Of Bone And Thunder
Apocalypse Now meets The Lord Of The Rings in a bold new fantasy from the acclaimed
author of the Iron Elves trilogy.
Chris Evans is the author of The Iron Elves trilogy: Ashes Of A Black Frost, A Darkness Forged In Fire, and The Light Of Burning Shadows. He’s a historian as well as an editor of military history and current affairs, having worked with Ballantine/ Del Rey of Random House and then Stackpole books where he launched the highly successful Stackpole Military History series. Born in Canada, he now lives in New York City where he writes full time. Channelling the turbulent period of the Vietnam War and its ruthless pitting of ideologies, cultures, generations, and races against each other, military historian and acclaimed fantasy writer Chris Evans takes a daring new approach to the traditional world of sword and sorcery by thrusting it into a maelstrom of racial animus, drug use, rebellion, and a growing war that seems at once unwinnable and with no end in sight. “ON OF A POXY witch.”
Crossbowman Carnan Qillibrin craned his neck to watch a rag race over the treetops and disappear behind the other side of the mountain. He made out crouched figures on the rag ’s back, but he couldn’t see if any were hit by arrows. A billowing stream of gray smoke marked the rag ’s passage as a second barrage of arrows arced into the sky. The arrows’ flight grew erratic as they passed through the disturbed air in the rag ’s wake.
It was the third rag flight over the mountain today, although only the first to be shot at. Carny thought those were decent odds, but he doubted the higher- ups would agree. With more and more flights coming into Luitox from the Kingdom every day, Red Shield, like all the other shields that made up the second of three javelins in Seventh Phalanx, were being marched ragged trying to find the elusive archers.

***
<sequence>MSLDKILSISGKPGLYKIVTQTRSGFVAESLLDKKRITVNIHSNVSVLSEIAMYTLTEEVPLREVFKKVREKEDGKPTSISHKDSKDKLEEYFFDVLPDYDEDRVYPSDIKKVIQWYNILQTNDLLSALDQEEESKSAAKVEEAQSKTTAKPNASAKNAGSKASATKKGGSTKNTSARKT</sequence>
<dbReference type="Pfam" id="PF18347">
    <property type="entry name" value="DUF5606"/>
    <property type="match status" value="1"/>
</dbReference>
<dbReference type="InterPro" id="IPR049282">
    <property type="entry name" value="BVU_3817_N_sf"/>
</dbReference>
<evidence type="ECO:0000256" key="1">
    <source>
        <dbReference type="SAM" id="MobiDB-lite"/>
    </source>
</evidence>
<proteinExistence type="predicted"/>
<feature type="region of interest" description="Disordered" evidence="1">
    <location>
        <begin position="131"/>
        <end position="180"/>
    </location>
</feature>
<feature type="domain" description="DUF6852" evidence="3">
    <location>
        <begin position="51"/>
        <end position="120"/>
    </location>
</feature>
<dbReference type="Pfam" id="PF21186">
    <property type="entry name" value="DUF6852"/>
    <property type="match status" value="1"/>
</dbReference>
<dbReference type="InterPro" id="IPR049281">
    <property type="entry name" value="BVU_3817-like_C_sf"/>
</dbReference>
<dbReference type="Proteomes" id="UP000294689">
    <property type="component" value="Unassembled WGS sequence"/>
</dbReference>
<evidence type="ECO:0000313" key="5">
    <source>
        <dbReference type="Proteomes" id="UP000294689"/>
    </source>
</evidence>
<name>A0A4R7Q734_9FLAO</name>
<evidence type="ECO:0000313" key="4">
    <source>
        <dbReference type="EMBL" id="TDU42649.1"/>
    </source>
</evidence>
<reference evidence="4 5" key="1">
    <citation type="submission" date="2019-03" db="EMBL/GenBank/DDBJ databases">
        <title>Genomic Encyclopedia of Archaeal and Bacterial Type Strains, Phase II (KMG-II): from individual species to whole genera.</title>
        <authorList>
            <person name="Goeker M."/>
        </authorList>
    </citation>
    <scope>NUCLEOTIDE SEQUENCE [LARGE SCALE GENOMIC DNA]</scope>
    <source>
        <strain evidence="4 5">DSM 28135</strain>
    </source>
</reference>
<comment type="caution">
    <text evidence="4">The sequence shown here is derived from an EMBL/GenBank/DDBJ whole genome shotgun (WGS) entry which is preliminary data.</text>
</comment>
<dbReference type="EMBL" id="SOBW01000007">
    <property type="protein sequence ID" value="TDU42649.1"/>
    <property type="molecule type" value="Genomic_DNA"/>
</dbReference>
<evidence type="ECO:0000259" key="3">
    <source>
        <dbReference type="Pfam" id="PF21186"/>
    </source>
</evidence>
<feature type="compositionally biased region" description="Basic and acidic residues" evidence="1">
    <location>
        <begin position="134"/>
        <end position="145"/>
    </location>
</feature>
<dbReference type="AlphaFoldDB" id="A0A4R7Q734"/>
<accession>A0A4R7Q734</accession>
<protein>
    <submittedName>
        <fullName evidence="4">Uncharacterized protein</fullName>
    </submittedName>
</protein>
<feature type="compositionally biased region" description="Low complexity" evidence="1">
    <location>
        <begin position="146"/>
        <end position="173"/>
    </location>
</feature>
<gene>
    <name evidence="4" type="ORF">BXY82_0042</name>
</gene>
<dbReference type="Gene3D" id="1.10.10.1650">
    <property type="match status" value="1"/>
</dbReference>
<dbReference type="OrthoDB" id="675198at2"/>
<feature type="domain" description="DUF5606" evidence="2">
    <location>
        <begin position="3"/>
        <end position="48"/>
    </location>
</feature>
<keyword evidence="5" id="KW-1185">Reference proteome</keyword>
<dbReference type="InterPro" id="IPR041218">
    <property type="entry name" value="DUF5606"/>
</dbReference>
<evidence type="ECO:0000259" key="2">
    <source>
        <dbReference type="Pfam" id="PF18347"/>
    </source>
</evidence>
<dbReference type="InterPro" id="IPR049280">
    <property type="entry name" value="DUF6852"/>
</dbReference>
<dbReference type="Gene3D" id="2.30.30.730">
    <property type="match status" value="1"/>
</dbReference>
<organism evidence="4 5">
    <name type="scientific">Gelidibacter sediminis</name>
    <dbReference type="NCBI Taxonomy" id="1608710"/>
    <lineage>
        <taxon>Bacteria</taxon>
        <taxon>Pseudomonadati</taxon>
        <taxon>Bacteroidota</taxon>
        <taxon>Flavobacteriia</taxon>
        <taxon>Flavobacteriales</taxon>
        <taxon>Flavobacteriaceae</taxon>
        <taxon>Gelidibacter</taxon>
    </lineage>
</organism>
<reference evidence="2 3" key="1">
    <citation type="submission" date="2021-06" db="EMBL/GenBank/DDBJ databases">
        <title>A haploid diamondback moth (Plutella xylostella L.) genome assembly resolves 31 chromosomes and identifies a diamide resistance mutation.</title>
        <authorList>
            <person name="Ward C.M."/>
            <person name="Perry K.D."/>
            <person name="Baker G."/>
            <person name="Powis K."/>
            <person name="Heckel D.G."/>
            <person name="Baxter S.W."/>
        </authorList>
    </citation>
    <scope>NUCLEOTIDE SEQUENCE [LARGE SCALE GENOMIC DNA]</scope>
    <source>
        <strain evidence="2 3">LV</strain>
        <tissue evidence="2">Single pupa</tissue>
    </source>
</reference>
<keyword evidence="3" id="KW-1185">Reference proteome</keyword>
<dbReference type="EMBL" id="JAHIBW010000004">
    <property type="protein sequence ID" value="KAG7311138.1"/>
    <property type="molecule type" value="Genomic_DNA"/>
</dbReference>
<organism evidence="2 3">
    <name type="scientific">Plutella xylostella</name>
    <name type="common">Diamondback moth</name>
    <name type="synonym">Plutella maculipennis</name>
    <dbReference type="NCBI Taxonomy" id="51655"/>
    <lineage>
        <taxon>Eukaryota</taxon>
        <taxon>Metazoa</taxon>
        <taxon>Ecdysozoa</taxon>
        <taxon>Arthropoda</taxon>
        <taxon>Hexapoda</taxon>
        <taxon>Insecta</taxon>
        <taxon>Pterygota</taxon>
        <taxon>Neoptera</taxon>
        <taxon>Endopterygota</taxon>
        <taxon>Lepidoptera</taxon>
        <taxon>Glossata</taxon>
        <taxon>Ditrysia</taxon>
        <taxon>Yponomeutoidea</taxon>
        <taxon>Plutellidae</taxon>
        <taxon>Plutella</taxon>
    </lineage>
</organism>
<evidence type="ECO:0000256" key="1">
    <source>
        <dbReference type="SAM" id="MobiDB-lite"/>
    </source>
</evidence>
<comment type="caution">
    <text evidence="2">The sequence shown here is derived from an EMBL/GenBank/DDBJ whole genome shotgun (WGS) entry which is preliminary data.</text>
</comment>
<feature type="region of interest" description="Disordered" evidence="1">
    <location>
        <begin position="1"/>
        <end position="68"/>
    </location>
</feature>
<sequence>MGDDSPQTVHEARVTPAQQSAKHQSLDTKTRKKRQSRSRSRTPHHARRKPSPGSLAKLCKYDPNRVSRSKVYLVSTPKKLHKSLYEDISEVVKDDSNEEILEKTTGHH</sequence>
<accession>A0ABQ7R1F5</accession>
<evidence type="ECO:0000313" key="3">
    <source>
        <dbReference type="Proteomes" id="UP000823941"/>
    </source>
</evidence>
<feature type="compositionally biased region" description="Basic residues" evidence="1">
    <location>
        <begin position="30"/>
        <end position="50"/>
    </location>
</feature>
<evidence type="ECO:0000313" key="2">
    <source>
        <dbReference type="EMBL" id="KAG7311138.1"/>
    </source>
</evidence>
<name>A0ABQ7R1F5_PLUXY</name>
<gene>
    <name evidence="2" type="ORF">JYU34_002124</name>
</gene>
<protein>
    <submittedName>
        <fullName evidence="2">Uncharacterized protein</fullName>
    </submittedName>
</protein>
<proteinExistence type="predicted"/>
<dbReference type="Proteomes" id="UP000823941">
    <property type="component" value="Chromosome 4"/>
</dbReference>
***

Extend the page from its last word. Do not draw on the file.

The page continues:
SWith the sun already beginning to fall, all Carny wanted was to get back to the relative safety and comfort of their camp down among the dunes. Being that close to the water and the big sailing ships constantly arriving with more supplies and reinforcements gave him a sense of security completely absent when they went out on patrol.
Tired, thirsty, hungry, and bored, Carny wanted this day to be done. He lifted up the rim of his metal helm and said a silent prayer, hoping they didn’t have to go back up. So a few natives shot a few arrows at a rag. The crafty bastards wouldn’t be there if they went back up. They never were.
Silence reigned as Red Shield waited, strung out a third of the way down the mountain along the main dirt path. It was the one and only way the shield climbed and descended the mountain as the rest of it was a dense green tangle of palm fronds, vines, trees, and leafy plants.
“They’re going to make us go back up, I fucking know it,” Crossbowman Yustace Vooford said from farther up the mountain, spitting the words out. The lanky baker’s assistantturned- soldier carried a chip on his shoulder as big as one of his bragged- about loaves. “Keep it down,” Carny said, waving at Voof to lower his voice. “It was a few arrows at most.” “A few arrows?” Big Hog said, using his crossbow to point up at the mountain. “You might be about the only one of us that can read, but as sure as my crotch itches like a witch’s in a ditch full of thistles, you can’t count.” The pig farmer — large, beefy, and forever red- faced and sweating — shook his head, rattling the chain mail curtain that hung from the back of his helm.
Carny tried and failed to get the image of the itchy witch out of his head. “Fine, more than a few,” he said, lowering his voice in the hope that Big Hog would take the hint. “Still, the rag flew on, so we’re good. Right?” He pushed his helm higher onto his head to allow the air to get at his scalp. The liner slid back, releasing a stream of sweat. Carny wiped his brow with the back of his bare forearm. I might as well be wearing a damn forge on my head.